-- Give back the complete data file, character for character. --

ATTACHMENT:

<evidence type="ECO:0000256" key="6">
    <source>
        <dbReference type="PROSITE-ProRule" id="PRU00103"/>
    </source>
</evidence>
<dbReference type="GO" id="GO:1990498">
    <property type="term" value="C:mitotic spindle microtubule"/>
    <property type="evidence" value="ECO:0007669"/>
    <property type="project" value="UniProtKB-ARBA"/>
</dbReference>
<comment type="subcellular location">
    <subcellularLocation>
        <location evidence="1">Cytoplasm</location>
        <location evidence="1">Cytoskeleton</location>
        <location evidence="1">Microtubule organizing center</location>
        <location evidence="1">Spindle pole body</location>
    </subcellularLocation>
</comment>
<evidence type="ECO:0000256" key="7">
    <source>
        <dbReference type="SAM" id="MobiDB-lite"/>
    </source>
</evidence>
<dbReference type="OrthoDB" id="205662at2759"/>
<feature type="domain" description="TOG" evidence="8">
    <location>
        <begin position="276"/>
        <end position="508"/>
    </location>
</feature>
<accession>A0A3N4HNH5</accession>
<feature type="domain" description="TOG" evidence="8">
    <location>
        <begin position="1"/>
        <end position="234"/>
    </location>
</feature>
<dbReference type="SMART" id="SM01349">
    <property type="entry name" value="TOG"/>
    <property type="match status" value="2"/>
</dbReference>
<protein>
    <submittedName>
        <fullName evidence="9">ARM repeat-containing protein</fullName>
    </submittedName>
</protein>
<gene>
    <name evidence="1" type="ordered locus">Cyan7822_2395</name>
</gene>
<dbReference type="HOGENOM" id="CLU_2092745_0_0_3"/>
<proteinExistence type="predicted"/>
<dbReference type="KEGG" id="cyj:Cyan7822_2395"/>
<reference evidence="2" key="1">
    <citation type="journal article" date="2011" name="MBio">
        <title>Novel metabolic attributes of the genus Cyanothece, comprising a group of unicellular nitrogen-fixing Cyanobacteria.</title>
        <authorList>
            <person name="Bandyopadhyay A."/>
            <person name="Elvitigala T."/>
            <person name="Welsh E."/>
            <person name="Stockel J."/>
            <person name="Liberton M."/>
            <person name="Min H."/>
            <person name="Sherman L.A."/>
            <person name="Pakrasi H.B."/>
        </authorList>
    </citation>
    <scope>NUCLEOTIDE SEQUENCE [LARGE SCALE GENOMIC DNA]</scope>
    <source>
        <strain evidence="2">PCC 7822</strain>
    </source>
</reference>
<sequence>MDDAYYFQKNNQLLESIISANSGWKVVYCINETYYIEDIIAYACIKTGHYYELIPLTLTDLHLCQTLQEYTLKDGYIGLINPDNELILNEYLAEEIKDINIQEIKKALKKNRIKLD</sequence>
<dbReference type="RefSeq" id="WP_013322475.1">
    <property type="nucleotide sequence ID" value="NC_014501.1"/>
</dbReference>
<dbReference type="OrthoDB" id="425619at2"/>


<evidence type="ECO:0000256" key="6">
    <source>
        <dbReference type="PROSITE-ProRule" id="PRU00103"/>
    </source>
</evidence>
<dbReference type="GO" id="GO:1990498">
    <property type="term" value="C:mitotic spindle microtubule"/>
    <property type="evidence" value="ECO:0007669"/>
    <property type="project" value="UniProtKB-ARBA"/>
</dbReference>
<comment type="subcellular location">
    <subcellularLocation>
        <location evidence="1">Cytoplasm</location>
        <location evidence="1">Cytoskeleton</location>
        <location evidence="1">Microtubule organizing center</location>
        <location evidence="1">Spindle pole body</location>
    </subcellularLocation>
</comment>
<evidence type="ECO:0000256" key="7">
    <source>
        <dbReference type="SAM" id="MobiDB-lite"/>
    </source>
</evidence>
<dbReference type="OrthoDB" id="205662at2759"/>
<feature type="domain" description="TOG" evidence="8">
    <location>
        <begin position="276"/>
        <end position="508"/>
    </location>
</feature>
<accession>A0A3N4HNH5</accession>
<feature type="domain" description="TOG" evidence="8">
    <location>
        <begin position="1"/>
        <end position="234"/>
    </location>
</feature>
<dbReference type="SMART" id="SM01349">
    <property type="entry name" value="TOG"/>
    <property type="match status" value="2"/>
</dbReference>
<protein>
    <submittedName>
        <fullName evidence="9">ARM repeat-containing protein</fullName>
    </submittedName>
</protein>
<gene>
    <name evidence="1" type="ordered locus">Cyan7822_2395</name>
</gene>
<dbReference type="HOGENOM" id="CLU_2092745_0_0_3"/>
<proteinExistence type="predicted"/>
<dbReference type="KEGG" id="cyj:Cyan7822_2395"/>
<reference evidence="2" key="1">
    <citation type="journal article" date="2011" name="MBio">
        <title>Novel metabolic attributes of the genus Cyanothece, comprising a group of unicellular nitrogen-fixing Cyanobacteria.</title>
        <authorList>
            <person name="Bandyopadhyay A."/>
            <person name="Elvitigala T."/>
            <person name="Welsh E."/>
            <person name="Stockel J."/>
            <person name="Liberton M."/>
            <person name="Min H."/>
            <person name="Sherman L.A."/>
            <person name="Pakrasi H.B."/>
        </authorList>
    </citation>
    <scope>NUCLEOTIDE SEQUENCE [LARGE SCALE GENOMIC DNA]</scope>
    <source>
        <strain evidence="2">PCC 7822</strain>
    </source>
</reference>
<sequence>MDDAYYFQKNNQLLESIISANSGWKVVYCINETYYIEDIIAYACIKTGHYYELIPLTLTDLHLCQTLQEYTLKDGYIGLINPDNELILNEYLAEEIKDINIQEIKKALKKNRIKLD</sequence>
<dbReference type="RefSeq" id="WP_013322475.1">
    <property type="nucleotide sequence ID" value="NC_014501.1"/>
</dbReference>
<dbReference type="OrthoDB" id="425619at2"/>